The reason I cropped so tight behind the woman was because I didn't want the viewer to look past her on the left. But it doesn't work in part because there is nothing really interesting at the focal point she is staring at to balance her.
That's the real problem with the shot there isn't anything interesting at the spot she's looking at...

If for example there was someone riding the wave to hold the viewer's interest on that spot it would balance the far left placement of the woman, whose role compositionally is to frame the action at the focal point. That only works when there's interesting action at the focal point








Feb 22, 2012 at 10:09 PM
avyaktha1
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p.1 #8 · p.1 #8 · what could be better with this?


Wow! great comments, i noticed the stupid horizon issue just right after posting it. This was an "establishing" shot I have more of her (my wife) as someone told me only one per thread didnt post others here.

Thanks a ton guys,
suresh




Feb 24, 2012 at 08:59 PM
cgardner
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p.1 #9 · p.1 #9 · what could be better with this?


There's no problem posting more than one photo per thread, the restriction on the forum is creating one new thread per day...

I find it much easier to critique when a sequence of shots is presented, especially for portraits where a minor shift in camera angle and make a big difference in the appearance of the face, such as here where waiting for her to look more to the right or moving your camera position to the right would have resulted in a more flattering and interesting (for us who don't know her) profile or oblique view of the face we could better connect to.

Something I encourage people to do is to think and shoot "cinematically" in the way viewers are pulled closer to action creating stronger emotional reactions vs the sequence of wide, medium, close-up and "cutaway" (seen from the POV of the subject in the other views) shots.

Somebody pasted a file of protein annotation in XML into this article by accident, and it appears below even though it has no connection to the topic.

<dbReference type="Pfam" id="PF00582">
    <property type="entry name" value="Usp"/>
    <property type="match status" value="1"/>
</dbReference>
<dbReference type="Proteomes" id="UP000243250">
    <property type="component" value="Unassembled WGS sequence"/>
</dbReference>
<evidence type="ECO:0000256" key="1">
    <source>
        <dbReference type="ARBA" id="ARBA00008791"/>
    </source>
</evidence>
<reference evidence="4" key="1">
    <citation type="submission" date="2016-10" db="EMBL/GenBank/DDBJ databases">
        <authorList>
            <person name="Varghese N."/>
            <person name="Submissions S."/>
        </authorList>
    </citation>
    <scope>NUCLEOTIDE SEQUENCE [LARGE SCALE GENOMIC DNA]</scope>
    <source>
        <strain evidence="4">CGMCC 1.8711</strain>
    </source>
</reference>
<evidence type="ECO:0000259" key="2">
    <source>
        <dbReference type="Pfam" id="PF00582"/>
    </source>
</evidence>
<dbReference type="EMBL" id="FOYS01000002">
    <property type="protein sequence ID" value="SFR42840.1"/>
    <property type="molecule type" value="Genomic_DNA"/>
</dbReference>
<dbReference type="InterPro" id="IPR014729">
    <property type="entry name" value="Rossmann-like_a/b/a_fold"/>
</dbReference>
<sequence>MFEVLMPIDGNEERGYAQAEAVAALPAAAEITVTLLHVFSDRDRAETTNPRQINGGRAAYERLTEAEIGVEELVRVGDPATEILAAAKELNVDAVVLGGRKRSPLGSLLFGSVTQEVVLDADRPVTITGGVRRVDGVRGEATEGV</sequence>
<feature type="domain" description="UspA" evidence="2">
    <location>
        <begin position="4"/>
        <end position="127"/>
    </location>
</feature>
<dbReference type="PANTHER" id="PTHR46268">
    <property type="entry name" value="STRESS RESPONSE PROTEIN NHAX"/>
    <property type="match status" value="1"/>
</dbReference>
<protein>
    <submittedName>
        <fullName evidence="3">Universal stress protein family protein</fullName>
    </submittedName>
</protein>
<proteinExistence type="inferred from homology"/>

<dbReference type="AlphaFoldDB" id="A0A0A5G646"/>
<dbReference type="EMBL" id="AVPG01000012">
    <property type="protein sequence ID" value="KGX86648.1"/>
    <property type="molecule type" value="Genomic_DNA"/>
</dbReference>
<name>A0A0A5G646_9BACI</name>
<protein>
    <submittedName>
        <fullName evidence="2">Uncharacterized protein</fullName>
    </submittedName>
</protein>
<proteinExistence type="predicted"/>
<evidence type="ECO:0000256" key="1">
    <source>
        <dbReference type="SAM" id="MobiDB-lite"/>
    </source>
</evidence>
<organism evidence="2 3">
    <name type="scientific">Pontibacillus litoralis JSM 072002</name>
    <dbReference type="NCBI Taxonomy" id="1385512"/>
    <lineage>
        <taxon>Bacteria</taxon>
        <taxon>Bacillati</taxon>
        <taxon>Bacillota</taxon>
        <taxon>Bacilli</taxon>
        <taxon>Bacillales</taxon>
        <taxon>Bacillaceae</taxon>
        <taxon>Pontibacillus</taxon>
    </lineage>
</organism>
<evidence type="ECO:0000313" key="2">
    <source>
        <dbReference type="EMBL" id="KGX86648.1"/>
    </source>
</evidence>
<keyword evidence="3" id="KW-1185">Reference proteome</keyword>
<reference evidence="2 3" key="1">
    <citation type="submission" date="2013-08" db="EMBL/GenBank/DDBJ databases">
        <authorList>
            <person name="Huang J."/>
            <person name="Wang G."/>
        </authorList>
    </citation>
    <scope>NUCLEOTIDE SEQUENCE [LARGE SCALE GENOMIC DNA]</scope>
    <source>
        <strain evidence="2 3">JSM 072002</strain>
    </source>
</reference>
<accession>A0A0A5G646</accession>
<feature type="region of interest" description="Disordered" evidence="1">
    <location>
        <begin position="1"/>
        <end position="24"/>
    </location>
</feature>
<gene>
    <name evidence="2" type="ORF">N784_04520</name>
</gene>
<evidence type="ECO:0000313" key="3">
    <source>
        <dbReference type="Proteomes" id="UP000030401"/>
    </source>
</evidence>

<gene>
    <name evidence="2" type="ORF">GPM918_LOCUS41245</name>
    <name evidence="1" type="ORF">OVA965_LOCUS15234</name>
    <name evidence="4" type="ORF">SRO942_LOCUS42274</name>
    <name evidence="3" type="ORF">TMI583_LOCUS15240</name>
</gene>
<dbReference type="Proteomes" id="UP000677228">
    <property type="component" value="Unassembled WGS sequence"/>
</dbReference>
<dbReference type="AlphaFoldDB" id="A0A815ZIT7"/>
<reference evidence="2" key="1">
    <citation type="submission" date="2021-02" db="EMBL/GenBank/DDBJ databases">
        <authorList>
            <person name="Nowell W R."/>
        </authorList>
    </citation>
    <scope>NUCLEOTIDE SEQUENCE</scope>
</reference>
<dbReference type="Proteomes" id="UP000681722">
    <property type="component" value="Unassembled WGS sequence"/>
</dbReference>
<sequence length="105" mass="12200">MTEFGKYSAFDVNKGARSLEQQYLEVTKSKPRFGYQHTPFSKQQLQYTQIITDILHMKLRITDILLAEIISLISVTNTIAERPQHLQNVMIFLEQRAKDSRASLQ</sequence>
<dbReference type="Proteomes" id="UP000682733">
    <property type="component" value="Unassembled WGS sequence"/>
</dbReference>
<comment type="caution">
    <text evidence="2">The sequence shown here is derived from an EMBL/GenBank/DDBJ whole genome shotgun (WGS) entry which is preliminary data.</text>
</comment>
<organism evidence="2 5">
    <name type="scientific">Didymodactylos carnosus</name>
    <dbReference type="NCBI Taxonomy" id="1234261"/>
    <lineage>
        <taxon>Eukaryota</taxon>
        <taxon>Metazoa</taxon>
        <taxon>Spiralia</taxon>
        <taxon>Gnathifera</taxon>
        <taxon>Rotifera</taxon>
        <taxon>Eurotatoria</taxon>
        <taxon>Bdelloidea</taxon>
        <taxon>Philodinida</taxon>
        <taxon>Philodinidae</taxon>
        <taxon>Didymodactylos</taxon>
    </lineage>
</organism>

Again my edit was based on being an establishing shot, but alone it its not telling an interesting story. So please do go ahead and post a few of the other shots you took before /after that one to complete the story of the walk at the beach.

More often than not in a situation like that when I'm out with the camera it will be some small detail seen close-up or some fleeting candid moment that captures my attention. Then what I'll do after getting the "photo of opportunity" is to created the other point of views that which when added to the story before the close-up will give the close-up the needed context. The wide establishing shot that becomes the start of my series is often the last one I take because I've started close and back up for the med and wide views.

I learned that trick shooting weddings for a master storyteller. We'd only take a few time exposures on a tripod during the ceremony during lulls in the action where there was little movement to set the scene. Then after the ceremony we'd go back up to the altar, by pre-arrangement, and recreate nicely flash lit medium and close-up shots of the key events like the ring exchange and the expressions on the faces (cut aways showing the bride as seen by the groom, etc.). When blended together in the album the wide, medium and close-up. The fact that many of the shots were staged after the fact wasn't obvious or even noticed because they told the story so effectively in a way that a person picking up the album 20 years later would be feel like they were watching the events unfold in person as in a movie.... Hence the term "cinematic approach"...



Feb 25, 2012 at 02:40 PM